Assessing the film’s impact has also led me to consider the extent to which documentary film might affect decision-makers and elites. In this instance, the small town of Honea Path, South Carolina, offers a microcosm in which to examine the film’s effects. Honea Path had seen the most violent confrontation during the 1934 strike in which seven local workers were killed by townspeople deputized to guard the mill from striking protesters. There had been no public discussion of these events for sixty years, but now the film displayed the events and explained their larger context—for all to see.
The film’s production and distribution process led directly to two clear effects in Honea Path. One was a unanimous decision by the Honea Path City Council to authorize construction of a monument for the seven people killed in the strike. That effort to build a monument began with Kathy Lamb, a union worker and a delegate to an Amalgamated Clothing and Textile Workers Union convention in 1992.10 Her roommate went to a workshop called The Uprising of ’34 and brought back news that the speakers had mentioned the killing of seven workers in Honea Path, Lamb’s hometown. Lamb investigated further and found to her surprise that her father had witnessed the events and that her grandfather had testified at the coroner’s inquest. She contacted Stoney and Helfand and ultimately became an important participant in the production of the film. During the filming of one of the segments, she mentioned the idea of building a monument to the dead workers. Later with the support of CAFE and other labor supporters, she received authorization from the Honea Path City Council, located a site in a public park, raised the necessary funds, and organized the dedication of the monument on May 29, 1995.
The other direct effect that the film had in Honea Path was that Frank Beacham, grandson of the 1934 mill superintendent, offered a public apology for the mill’s actions during the strike. Beacham, a journalist living in New York, had not known about the events of the strike until a friend saw the film and told him. When he discovered that his grandfather was the superintendent during the strike, he researched the events and concluded,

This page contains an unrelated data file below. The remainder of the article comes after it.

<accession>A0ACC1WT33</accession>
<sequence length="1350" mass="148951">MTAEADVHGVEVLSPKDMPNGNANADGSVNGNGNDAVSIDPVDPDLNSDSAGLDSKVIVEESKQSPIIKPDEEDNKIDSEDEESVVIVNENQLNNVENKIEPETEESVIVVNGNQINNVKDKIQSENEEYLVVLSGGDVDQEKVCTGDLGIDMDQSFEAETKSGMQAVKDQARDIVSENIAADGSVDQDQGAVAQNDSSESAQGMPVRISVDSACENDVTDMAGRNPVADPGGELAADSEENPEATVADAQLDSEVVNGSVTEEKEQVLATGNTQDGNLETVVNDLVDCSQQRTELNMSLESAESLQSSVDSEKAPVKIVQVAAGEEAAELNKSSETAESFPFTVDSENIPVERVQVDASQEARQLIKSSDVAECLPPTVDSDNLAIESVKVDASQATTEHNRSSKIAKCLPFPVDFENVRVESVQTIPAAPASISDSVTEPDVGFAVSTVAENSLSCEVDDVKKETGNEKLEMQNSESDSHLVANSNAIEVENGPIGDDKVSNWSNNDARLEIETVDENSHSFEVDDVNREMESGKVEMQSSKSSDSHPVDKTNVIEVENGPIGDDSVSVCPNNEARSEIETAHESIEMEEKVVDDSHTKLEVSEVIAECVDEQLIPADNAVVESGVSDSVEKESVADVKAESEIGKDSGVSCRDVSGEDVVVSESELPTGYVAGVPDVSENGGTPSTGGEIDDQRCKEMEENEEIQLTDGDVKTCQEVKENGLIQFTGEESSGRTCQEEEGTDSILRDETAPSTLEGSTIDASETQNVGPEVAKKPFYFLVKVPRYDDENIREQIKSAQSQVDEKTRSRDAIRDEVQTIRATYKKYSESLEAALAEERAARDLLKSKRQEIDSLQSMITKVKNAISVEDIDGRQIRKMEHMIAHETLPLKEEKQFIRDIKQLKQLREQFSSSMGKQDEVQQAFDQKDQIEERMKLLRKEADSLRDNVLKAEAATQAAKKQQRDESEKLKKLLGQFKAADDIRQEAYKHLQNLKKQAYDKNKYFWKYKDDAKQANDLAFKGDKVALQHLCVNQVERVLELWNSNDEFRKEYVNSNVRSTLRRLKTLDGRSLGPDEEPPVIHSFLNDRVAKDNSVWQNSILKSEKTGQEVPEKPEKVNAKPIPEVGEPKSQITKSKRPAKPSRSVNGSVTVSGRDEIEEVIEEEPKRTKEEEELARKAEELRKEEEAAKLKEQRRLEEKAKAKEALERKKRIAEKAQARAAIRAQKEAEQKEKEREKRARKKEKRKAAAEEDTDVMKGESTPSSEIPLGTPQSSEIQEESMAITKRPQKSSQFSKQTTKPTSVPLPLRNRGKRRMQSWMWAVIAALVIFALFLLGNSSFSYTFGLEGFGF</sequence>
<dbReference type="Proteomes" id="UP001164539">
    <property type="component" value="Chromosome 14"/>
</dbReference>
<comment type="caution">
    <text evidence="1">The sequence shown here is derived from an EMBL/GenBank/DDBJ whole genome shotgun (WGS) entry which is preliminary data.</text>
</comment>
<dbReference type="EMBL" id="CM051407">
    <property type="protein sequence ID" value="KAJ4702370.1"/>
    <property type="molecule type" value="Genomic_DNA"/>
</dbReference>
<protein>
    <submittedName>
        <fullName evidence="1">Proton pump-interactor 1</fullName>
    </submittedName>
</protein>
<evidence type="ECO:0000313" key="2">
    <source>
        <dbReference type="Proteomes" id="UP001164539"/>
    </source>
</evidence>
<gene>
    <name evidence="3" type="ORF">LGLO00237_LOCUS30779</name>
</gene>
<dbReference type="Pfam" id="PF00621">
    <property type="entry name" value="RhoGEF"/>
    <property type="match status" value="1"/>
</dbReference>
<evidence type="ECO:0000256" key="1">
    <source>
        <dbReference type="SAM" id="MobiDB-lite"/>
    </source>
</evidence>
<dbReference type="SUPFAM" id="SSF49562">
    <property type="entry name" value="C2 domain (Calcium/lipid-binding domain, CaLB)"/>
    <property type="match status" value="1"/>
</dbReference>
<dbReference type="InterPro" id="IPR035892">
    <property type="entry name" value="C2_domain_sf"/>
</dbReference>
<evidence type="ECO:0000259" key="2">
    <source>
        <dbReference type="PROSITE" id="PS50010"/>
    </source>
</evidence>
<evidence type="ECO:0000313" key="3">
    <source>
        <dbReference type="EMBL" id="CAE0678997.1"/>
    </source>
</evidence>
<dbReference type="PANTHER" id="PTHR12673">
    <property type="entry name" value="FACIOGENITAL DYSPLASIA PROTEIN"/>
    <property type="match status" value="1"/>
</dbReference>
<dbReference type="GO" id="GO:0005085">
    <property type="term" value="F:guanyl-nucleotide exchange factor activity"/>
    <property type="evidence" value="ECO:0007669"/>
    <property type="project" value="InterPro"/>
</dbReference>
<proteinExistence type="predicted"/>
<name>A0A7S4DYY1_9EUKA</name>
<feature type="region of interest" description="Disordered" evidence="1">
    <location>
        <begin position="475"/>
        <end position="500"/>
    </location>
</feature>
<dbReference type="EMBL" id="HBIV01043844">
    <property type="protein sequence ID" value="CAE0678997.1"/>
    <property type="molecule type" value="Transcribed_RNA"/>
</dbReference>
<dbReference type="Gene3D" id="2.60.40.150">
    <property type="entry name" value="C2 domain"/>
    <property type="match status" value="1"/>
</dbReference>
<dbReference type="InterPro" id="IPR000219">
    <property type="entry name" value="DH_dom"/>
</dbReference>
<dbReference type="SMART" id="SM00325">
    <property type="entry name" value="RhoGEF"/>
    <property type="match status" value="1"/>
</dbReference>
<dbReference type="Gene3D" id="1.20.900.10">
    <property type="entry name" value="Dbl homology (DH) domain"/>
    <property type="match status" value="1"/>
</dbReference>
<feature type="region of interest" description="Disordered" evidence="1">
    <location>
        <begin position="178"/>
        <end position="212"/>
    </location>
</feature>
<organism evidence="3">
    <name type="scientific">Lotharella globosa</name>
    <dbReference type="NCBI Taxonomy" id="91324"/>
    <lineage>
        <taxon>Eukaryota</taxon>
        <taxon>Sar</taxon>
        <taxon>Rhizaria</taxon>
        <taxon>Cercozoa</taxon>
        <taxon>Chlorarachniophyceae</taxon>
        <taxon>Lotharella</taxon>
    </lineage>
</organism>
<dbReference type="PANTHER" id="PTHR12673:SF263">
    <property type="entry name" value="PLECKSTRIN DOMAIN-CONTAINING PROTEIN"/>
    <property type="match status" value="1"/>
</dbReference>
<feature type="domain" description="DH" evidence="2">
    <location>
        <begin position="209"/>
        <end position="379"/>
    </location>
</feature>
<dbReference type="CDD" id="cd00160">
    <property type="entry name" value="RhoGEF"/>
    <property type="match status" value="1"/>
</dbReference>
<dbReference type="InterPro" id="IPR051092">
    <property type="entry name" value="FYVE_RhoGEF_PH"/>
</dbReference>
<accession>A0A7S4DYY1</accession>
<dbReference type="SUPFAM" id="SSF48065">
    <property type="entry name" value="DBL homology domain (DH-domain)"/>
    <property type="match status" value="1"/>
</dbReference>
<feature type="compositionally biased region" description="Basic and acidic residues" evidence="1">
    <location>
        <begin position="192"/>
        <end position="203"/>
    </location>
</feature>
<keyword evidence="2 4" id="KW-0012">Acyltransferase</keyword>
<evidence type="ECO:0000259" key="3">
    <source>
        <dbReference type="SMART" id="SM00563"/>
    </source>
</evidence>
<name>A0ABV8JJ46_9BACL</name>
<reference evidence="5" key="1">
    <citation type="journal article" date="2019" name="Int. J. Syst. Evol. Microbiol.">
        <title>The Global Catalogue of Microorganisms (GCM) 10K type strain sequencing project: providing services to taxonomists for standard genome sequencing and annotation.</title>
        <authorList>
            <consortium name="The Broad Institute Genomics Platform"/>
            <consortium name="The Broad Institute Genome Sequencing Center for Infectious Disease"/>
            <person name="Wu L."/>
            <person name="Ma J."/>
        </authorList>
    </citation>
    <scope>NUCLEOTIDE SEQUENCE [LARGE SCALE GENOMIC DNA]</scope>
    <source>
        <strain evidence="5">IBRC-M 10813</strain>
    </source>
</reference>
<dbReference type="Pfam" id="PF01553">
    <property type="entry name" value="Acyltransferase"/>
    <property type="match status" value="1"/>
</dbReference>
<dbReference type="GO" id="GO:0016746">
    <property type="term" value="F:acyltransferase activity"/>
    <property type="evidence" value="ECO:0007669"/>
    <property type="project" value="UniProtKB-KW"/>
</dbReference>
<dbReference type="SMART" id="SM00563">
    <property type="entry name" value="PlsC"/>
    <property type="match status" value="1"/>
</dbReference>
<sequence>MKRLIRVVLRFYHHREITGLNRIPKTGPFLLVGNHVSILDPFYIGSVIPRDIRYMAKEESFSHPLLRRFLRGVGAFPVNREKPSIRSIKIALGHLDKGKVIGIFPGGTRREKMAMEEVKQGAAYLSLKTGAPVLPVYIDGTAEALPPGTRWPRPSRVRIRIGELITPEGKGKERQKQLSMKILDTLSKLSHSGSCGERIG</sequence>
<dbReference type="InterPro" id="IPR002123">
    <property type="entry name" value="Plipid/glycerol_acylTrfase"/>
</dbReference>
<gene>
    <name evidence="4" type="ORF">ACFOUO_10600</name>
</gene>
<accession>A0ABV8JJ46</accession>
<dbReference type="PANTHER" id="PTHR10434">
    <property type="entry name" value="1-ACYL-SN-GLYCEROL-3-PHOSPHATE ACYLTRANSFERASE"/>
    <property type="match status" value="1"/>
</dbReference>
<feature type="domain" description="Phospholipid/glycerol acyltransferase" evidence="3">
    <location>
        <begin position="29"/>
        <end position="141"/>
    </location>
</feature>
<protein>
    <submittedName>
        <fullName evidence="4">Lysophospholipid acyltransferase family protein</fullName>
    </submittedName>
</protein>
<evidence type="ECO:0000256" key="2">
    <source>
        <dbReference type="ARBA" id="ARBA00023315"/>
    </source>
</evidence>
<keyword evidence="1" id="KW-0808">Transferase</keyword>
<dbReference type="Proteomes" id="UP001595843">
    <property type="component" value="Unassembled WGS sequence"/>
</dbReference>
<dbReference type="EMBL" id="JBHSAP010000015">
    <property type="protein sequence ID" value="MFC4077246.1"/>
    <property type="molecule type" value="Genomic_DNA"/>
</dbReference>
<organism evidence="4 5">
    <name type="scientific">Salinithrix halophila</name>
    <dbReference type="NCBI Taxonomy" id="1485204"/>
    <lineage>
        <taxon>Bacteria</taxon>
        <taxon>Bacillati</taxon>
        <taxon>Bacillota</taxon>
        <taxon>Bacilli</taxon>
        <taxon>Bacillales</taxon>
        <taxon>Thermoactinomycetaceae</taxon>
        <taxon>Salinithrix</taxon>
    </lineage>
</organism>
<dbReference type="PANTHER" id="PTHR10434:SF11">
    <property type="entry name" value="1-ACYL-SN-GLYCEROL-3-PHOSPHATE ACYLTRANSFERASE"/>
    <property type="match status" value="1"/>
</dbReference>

My grandfather apparently gave the order to a handful of his favored workers to open fire on a group of their striking co-workers who wanted to organize a union at the mill.11
At the dedication of the public monument, Beacham acknowledged and offered an apology for his grandfather’s role in the events of 1934.
The film’s impact on the textile manufacturing elite is not clear, but publicity about the film’s production may have been responsible for the manufacturers association’s decision to produce a film portraying their own version of regional labor movement history. However, as Stoney suggests, the content of The Uprising of ’34 changed what all subsequent films must include about events during this time—the work “stretchouts,” strikes, and race, class, and gender relations.
Film screenings have also made linkages between established institutions and working-class citizens. The Mint Museum in Charlotte, North Carolina, for example, used the film to reach out to working-class citizens to begin an ongoing connection with a part of the community that normally does not attend museum events. The film also opened up avenues for activist groups to work with museums and other “mainstream” community cultural institutions and individuals. For example, many people in Greenville, South Carolina, were amazed to see the major cultural center in that city host a film on labor history.
Finally, we should note mainstream media’s reaction to the film. The film’s extensive involvement of people in the production process and its distribution through local screenings and television broadcasts provided a “news hook” for reporters to write about labor history. Initial coverage by some regional newspapers served to legitimate the story, so that it was picked up by other papers that have been historically more resistant to presenting labor history, such as the Greenville (NC) News. Stoney and Helfand purposely engaged reporters from the very beginning of the production process, in part because they hoped that early publicity would bring forth more interviewees for the film. They also assumed that if the press covered the process of making the film, reporters would have more of a stake in covering screenings later on.